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El context econòmic de Sèrbia

Economic Indicators

For the latest updates on the key economic responses from governments to address the economic impact of the COVID-19 pandemic, please consult the IMF's policy tracking platform Policy Responses to COVID-19.

The economy of Serbia experienced rapid growth in 2001–2008, although the global financial crisis hit hard on the country’s economy, showing its structural weaknesses and the need for a full transition to a market economy. Despite turning into negative territory in 2020 as a consequence of the COVID-19 crisis, Serbia’s GDP returned to growth in 2021: mainly driven by private consumption and investment, the economy grew an estimated 6.5% (IMF). After exceeding its pre-pandemic output level in 2021, GDP is expected to return to its pre-crisis rate of expansion of around 4.5% in 2022 and 2023, although headwind risks to the forecast persist (including new waves of contagion, supply-side bottleneck and rising inflation).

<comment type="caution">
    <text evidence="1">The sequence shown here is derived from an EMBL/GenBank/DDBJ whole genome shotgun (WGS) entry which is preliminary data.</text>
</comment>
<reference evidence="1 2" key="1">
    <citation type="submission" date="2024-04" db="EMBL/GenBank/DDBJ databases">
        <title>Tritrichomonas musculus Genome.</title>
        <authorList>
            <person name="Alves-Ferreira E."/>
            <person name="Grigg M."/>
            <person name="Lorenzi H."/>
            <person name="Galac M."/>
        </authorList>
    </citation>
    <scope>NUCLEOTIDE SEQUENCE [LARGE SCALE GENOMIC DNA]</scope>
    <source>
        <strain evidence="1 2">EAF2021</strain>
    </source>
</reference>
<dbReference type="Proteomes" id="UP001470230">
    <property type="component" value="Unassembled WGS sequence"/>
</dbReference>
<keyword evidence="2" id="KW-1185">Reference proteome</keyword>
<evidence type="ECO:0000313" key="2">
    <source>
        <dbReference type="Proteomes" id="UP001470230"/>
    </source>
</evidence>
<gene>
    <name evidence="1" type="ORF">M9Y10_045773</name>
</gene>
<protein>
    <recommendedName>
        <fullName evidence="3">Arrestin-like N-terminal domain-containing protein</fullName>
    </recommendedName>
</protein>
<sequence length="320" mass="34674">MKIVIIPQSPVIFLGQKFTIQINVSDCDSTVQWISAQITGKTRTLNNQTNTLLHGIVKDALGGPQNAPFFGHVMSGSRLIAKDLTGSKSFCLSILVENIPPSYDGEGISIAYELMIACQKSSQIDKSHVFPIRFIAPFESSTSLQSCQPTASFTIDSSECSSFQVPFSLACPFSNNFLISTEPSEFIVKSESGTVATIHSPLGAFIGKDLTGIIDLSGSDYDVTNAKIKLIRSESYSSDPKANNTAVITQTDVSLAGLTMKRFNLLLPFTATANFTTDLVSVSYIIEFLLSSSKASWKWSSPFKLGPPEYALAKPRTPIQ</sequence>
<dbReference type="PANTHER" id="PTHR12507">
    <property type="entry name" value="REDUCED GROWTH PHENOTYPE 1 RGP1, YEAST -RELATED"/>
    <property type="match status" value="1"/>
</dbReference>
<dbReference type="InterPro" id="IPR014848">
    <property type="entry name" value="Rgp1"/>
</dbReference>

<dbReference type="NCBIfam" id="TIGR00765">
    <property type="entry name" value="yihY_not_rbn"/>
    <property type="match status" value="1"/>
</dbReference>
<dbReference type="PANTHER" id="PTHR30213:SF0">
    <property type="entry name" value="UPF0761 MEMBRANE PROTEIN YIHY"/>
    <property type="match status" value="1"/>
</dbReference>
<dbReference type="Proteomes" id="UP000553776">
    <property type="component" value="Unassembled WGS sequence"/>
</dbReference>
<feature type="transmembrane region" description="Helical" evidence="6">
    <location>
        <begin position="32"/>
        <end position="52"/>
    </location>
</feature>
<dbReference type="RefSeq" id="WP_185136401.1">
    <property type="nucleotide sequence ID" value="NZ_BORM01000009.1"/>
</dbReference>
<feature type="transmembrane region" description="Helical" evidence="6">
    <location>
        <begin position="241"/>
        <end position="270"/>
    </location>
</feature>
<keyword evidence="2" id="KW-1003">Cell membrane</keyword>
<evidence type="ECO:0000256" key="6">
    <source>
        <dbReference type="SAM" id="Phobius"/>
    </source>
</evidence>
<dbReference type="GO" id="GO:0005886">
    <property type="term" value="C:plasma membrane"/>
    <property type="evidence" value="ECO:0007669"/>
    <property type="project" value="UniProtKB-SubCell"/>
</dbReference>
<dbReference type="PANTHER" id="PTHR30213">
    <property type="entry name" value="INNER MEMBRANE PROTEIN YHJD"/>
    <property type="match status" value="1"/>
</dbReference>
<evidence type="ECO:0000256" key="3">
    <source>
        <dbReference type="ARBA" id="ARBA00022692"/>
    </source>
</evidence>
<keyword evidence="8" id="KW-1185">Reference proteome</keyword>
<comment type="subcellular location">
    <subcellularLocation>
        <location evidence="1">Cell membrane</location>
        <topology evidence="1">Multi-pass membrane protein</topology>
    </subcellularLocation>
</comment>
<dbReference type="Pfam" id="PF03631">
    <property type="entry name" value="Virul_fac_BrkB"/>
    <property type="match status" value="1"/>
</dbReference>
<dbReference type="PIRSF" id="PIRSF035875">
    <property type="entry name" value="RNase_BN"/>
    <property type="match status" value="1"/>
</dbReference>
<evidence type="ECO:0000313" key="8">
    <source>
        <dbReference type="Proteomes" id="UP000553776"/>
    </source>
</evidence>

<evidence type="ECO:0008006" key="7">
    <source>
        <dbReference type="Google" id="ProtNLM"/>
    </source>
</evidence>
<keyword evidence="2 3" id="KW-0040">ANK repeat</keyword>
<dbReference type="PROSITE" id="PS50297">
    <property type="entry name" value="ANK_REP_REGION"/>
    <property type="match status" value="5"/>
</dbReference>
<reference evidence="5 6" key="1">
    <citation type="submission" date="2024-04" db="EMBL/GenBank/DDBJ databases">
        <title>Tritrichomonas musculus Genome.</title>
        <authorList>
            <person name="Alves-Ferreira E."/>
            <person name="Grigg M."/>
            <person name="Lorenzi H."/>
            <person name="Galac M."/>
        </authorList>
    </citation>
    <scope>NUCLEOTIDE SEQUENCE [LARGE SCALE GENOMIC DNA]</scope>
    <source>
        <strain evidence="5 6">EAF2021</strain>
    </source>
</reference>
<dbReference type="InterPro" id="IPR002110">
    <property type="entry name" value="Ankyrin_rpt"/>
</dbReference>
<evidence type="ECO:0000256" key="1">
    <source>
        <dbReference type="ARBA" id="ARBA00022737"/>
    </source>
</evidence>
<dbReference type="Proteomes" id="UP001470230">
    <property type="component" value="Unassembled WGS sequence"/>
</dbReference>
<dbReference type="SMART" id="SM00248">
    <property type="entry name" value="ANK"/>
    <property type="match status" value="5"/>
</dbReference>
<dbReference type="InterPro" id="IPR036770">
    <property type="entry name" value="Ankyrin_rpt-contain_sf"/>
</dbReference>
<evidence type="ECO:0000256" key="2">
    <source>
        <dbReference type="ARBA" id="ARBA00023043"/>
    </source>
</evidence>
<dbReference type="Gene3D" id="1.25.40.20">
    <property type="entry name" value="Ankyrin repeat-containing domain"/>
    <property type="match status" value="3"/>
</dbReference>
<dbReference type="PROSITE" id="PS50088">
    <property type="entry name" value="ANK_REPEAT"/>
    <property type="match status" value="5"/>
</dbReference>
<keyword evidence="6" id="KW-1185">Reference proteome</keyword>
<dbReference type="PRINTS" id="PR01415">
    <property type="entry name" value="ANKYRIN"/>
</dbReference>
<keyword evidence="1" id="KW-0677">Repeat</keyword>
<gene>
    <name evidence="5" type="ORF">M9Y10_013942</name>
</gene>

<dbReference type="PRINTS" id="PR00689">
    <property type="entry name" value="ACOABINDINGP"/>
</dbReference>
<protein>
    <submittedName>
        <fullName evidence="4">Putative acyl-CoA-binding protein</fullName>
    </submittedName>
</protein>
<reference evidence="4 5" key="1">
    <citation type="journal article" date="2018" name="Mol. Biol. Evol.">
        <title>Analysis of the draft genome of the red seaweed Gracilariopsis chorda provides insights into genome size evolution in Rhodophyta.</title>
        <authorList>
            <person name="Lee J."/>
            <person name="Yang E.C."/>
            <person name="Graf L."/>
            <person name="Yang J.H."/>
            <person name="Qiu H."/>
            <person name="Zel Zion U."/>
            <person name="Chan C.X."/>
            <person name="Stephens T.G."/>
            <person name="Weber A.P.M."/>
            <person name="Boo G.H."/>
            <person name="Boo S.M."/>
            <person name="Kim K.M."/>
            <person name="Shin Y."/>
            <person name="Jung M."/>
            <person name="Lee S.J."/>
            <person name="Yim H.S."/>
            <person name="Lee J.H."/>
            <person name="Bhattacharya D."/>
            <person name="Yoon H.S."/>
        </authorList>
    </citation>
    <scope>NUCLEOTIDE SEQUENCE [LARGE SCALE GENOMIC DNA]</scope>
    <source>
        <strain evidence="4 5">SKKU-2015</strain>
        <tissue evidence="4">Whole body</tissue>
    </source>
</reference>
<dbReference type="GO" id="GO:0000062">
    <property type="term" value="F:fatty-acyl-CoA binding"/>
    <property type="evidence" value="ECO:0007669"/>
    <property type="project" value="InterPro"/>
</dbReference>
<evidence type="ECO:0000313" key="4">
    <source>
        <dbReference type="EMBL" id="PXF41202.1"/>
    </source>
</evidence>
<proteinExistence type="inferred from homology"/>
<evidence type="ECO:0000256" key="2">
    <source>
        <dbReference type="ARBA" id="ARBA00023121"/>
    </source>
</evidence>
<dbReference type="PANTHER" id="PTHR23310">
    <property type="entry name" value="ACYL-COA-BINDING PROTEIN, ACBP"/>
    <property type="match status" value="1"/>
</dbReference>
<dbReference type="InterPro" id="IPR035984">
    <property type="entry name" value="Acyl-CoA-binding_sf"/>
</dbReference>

The robust package of economic measures taken by the authorities to alleviate the negative effects of the pandemic temporarily pushed up public debt, but it ill remained among the lowest in Europe. In 2021, the debt-to-GDP ratio was estimated at 59.9% (from a level of 52.8% before the crisis); although it is expected to follow a downward trend this year and the next (at 58.2% and 55.5%, respectively). The government balance was negative by 7.2% in 2021, despite the phasing out of most crisis support measures, partially counterbalanced by a substantial new package of support adopted in April, which included wage subsidies to all enterprises, one-off payments to citizens and specific support to the most affected sectors. The IMF sees the deficit gradually decreasing to 3.5% of GDP in 2022 and 1.6% the following year. Inflation accelerated strongly in 2021, mostly reflecting the sharp rebound of oil and food prices, reaching 3%. It is expected to decelerate marginally (to 2.7% this year and 2.5% in 2023 – IMF).  Meanwhile, negotiations for the EU membership continue: in 2021, Serbia has met the criteria to open two new sets of chapters in the EU accession talks (including the Green Agenda and sustainable connectivity), although the normalisation of relations with Kosovo is slow and those with Croatia and Bosnia-Herzegovina are complicated. The main challenges that Serbia faces are: stagnant household incomes, a need for private-sector job creation and structural reform of public enterprises as well as strategic reforms in the public sector. An ineffective judicial system, a high level of corruption and an ageing population represent other challenges that the country will have to face in the long term.